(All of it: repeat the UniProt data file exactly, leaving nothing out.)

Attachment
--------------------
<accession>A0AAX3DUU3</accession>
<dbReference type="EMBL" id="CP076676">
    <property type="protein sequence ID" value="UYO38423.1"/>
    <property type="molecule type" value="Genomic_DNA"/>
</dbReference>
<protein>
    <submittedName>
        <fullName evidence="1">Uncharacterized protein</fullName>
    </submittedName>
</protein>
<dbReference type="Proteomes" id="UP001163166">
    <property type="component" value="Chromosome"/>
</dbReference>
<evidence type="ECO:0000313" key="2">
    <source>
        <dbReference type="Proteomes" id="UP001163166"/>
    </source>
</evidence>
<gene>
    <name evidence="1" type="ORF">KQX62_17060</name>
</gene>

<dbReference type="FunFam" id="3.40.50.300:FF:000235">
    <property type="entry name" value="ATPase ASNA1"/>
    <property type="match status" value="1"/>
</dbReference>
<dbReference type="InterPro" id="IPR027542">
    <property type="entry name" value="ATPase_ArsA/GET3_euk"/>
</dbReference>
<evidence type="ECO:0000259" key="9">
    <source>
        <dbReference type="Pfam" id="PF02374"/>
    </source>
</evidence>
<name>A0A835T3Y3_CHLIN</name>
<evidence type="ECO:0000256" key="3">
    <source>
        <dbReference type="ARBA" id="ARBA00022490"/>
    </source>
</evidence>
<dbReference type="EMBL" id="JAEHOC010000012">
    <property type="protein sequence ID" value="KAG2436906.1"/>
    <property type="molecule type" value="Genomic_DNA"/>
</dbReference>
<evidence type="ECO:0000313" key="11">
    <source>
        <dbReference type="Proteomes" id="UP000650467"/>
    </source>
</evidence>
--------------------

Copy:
<accession>A0AAX3DUU3</accession>
<dbReference type="EMBL" id="CP076676">
    <property type="protein sequence ID" value="UYO38423.1"/>
    <property type="molecule type" value="Genomic_DNA"/>
</dbReference>
<protein>
    <submittedName>
        <fullName evidence="1">Uncharacterized protein</fullName>
    </submittedName>
</protein>
<dbReference type="Proteomes" id="UP001163166">
    <property type="component" value="Chromosome"/>
</dbReference>
<evidence type="ECO:0000313" key="2">
    <source>
        <dbReference type="Proteomes" id="UP001163166"/>
    </source>
</evidence>
<gene>
    <name evidence="1" type="ORF">KQX62_17060</name>
</gene>

<dbReference type="FunFam" id="3.40.50.300:FF:000235">
    <property type="entry name" value="ATPase ASNA1"/>
    <property type="match status" value="1"/>
</dbReference>
<dbReference type="InterPro" id="IPR027542">
    <property type="entry name" value="ATPase_ArsA/GET3_euk"/>
</dbReference>
<evidence type="ECO:0000259" key="9">
    <source>
        <dbReference type="Pfam" id="PF02374"/>
    </source>
</evidence>
<name>A0A835T3Y3_CHLIN</name>
<evidence type="ECO:0000256" key="3">
    <source>
        <dbReference type="ARBA" id="ARBA00022490"/>
    </source>
</evidence>
<dbReference type="EMBL" id="JAEHOC010000012">
    <property type="protein sequence ID" value="KAG2436906.1"/>
    <property type="molecule type" value="Genomic_DNA"/>
</dbReference>
<evidence type="ECO:0000313" key="11">
    <source>
        <dbReference type="Proteomes" id="UP000650467"/>
    </source>
</evidence>